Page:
موانع بحرانی در اجرای لجستیک معکوس در بخش های تولیدی چین
|کد مقاله||سال انتشار||مقاله انگلیسی||ترجمه فارسی||تعداد کلمات|
|1446||2012||12 صفحه PDF||سفارش دهید||1 کلمه|
Publisher : Elsevier - Science Direct (الزویر - ساینس دایرکت)
Journal : International Journal of Production Economics, Available online 14 August 2012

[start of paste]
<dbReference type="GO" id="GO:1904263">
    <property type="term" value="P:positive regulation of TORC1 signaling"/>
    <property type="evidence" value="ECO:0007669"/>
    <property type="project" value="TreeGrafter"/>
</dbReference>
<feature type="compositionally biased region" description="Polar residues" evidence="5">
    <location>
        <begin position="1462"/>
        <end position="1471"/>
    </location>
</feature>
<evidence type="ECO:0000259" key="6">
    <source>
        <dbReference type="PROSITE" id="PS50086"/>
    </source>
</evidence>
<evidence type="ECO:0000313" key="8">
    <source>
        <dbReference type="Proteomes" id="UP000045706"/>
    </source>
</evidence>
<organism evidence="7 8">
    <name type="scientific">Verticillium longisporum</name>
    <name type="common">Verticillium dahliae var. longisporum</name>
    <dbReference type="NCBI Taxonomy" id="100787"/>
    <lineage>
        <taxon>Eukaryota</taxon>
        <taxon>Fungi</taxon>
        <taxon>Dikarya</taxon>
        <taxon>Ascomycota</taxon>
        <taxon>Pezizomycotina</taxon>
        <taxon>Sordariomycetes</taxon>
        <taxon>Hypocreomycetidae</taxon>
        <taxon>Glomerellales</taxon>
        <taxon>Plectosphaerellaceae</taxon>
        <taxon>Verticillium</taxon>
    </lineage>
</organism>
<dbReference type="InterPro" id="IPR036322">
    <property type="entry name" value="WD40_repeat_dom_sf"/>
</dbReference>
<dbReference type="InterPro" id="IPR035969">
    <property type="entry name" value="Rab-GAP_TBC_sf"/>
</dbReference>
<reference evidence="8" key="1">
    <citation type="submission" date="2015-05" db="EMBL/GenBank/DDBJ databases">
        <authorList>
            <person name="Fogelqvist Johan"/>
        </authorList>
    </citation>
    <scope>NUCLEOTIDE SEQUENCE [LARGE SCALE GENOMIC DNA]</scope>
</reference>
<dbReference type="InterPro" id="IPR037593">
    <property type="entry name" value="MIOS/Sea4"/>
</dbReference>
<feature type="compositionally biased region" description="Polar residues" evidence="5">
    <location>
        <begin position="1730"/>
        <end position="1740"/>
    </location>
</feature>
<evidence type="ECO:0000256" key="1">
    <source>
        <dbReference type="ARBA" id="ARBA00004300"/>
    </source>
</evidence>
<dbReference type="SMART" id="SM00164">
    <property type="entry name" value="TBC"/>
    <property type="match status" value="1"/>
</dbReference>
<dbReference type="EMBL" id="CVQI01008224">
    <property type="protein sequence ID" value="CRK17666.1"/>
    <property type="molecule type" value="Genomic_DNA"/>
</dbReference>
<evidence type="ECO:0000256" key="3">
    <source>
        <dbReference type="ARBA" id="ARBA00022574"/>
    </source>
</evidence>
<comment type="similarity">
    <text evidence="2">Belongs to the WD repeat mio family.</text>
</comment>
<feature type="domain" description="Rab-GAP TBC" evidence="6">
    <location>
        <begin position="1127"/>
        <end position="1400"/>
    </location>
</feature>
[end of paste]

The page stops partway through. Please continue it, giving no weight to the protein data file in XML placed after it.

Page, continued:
Reverse logistics (RL) is gaining momentum worldwide due to global awareness and as a consequence of resource depletion and environmental degradation. Firms encounter RL implementation challenges from different stakeholders, both internally and externally. On the one hand, various governmental agencies are coming out with different environmental regulations while on the other hand academics and researchers are contributing solutions and suggestions in different country contexts. In a real sense however, the benefits of RL implementation is not yet fully realized in the emerging economies. This paper proposes a theoretical RL implementation model and empirically identifies significant RL barriers with respect to management, financial, policy and infrastructure in the Chinese manufacturing industries such as automotive, electrical and electronic, plastics, steel/construction, textiles and paper and paper based products. Key barriers from our study, with respect to these four categories, are: within management category a lack of reverse logistics experts and low commitment, within financial category a lack of initial capital and funds for return monitoring systems, within policy category a lack of enforceable laws and government supportive economic policies and, finally, within infrastructure category a the lack of systems for return monitoring. Contingency effect of ownership was carried out to understand the similarities and differences in RL barriers among the multinational firms and domestic firms investigated.